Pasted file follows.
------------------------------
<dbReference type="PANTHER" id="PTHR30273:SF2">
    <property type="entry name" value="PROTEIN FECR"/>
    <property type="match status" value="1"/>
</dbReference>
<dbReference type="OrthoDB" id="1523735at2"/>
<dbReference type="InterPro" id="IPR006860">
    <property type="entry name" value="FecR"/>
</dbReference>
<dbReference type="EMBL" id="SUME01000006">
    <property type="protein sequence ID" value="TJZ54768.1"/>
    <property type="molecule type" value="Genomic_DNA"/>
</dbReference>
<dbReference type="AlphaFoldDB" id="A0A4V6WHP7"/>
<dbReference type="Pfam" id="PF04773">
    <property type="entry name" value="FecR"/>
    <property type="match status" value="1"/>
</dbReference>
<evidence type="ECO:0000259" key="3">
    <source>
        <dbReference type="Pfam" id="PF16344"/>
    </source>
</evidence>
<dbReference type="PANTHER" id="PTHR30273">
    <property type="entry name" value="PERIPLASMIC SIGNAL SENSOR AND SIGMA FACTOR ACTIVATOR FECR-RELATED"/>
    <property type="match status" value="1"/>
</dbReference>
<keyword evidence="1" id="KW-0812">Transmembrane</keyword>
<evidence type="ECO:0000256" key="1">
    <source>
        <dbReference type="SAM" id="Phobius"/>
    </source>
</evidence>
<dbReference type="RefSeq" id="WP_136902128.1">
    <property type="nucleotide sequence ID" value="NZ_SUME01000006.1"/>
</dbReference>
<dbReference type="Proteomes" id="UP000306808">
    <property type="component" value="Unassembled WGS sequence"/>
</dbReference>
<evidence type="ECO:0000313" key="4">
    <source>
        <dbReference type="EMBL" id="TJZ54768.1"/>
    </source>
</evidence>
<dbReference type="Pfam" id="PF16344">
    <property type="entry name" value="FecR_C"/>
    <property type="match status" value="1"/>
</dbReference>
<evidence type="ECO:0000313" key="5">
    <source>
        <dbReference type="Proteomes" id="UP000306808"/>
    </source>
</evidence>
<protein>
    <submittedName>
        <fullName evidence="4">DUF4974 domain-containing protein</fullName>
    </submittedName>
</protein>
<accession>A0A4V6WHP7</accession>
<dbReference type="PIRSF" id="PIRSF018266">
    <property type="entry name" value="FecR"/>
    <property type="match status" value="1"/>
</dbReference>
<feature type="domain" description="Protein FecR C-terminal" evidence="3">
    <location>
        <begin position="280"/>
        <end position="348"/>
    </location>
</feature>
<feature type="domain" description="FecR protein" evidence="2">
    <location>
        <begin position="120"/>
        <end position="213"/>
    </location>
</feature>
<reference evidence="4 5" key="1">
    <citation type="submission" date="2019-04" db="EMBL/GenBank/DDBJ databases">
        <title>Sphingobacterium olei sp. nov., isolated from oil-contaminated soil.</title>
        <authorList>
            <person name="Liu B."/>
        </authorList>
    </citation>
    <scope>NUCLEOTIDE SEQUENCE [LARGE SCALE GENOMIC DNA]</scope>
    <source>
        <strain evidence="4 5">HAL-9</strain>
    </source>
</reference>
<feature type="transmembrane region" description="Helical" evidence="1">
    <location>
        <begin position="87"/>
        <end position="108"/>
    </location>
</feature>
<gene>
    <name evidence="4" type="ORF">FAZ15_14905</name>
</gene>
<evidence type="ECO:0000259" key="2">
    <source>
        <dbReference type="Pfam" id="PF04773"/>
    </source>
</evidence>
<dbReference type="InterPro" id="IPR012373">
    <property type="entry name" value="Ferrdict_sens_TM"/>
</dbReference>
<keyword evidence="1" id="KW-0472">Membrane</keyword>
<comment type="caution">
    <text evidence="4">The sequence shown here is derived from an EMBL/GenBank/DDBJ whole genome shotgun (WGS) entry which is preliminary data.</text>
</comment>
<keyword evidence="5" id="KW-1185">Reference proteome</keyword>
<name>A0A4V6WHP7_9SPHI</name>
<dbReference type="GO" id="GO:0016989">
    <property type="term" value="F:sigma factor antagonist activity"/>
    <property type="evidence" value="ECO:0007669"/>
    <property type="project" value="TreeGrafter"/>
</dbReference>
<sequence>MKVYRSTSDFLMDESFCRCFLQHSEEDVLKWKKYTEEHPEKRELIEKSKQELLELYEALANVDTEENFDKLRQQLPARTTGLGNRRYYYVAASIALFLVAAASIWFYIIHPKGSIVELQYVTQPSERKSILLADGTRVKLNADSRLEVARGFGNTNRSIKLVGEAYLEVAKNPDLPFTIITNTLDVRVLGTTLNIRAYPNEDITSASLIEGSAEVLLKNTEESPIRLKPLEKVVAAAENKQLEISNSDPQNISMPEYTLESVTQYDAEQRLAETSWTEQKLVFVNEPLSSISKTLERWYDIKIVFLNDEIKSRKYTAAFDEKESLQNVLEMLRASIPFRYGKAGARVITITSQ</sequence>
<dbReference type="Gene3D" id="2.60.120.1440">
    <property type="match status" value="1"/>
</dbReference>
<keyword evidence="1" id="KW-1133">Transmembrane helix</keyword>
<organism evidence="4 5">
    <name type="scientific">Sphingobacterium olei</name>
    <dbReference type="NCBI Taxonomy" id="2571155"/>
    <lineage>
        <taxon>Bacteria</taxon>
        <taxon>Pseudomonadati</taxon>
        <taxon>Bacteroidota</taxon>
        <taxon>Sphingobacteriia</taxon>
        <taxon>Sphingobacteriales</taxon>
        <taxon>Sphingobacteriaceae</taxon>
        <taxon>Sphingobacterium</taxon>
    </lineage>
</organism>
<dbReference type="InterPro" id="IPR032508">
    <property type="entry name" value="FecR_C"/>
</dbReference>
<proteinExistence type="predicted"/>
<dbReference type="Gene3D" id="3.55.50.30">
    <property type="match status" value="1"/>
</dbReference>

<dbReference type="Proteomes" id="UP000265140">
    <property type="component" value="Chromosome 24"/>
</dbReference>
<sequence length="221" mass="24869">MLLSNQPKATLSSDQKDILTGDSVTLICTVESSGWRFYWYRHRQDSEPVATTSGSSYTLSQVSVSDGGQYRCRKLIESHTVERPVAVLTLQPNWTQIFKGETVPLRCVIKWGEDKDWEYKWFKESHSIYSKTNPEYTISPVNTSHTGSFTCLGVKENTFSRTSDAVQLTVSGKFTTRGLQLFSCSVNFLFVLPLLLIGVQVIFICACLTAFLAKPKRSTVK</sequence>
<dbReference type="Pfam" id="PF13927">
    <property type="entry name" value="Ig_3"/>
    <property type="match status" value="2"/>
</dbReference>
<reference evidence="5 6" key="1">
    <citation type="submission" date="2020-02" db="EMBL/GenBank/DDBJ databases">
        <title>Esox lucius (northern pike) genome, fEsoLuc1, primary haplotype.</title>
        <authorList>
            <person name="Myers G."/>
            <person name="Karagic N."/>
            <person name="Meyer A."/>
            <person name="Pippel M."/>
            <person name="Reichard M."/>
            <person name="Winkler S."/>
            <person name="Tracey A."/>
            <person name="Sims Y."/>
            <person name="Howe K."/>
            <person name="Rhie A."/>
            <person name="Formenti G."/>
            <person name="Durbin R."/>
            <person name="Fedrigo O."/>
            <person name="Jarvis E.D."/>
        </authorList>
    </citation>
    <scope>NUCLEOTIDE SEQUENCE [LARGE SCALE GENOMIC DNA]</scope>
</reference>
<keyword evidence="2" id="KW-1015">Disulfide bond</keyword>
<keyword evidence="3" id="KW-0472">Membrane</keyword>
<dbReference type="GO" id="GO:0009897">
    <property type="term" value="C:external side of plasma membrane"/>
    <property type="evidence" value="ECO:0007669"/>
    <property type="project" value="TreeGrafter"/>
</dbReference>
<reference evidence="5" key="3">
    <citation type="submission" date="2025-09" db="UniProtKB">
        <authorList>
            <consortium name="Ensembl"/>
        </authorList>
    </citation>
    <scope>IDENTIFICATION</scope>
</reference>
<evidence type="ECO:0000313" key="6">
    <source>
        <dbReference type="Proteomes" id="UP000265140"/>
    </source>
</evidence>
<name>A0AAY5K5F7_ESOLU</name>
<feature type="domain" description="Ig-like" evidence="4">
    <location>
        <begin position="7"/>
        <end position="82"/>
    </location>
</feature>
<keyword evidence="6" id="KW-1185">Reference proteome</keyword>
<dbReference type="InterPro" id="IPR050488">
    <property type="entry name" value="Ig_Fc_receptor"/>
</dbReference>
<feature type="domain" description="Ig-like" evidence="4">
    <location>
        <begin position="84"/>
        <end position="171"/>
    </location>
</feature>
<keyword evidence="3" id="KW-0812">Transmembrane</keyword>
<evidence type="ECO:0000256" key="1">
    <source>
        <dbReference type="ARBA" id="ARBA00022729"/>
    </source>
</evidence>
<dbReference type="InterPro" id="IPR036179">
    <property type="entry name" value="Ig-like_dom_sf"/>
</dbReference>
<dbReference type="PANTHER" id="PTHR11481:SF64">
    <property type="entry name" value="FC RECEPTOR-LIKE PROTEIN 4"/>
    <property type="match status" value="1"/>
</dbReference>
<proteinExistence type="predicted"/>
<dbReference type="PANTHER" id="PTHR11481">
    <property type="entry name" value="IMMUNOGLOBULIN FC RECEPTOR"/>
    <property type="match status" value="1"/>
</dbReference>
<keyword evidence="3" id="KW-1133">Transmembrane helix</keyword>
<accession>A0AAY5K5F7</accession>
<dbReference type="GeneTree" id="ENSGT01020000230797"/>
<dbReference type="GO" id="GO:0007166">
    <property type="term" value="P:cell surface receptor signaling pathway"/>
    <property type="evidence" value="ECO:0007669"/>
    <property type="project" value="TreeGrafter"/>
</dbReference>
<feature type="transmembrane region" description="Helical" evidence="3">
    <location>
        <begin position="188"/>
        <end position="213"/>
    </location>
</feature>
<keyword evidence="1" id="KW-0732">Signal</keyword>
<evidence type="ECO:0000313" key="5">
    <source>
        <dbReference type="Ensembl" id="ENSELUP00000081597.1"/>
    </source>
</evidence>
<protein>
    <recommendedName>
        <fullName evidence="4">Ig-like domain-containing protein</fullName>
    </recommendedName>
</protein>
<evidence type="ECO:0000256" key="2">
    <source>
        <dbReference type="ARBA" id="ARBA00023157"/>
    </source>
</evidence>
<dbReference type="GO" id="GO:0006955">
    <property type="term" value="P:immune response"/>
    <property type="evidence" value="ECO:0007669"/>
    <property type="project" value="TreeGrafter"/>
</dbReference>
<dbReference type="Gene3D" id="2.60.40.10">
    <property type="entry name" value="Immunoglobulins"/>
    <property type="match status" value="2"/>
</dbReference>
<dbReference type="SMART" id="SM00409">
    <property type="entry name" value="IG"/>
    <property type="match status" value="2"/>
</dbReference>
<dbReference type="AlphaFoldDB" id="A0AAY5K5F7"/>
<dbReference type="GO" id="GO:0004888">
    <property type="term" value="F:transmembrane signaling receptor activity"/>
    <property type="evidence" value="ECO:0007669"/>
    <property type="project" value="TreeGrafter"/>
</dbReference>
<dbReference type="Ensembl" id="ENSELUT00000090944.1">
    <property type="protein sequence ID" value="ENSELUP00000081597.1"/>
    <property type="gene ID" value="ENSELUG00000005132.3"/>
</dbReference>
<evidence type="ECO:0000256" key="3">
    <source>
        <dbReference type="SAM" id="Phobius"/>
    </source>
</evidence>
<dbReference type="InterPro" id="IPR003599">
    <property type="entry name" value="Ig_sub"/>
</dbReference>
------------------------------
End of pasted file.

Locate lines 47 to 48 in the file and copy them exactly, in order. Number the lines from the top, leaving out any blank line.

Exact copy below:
</dbReference>
<evidence type="ECO:0000313" key="5">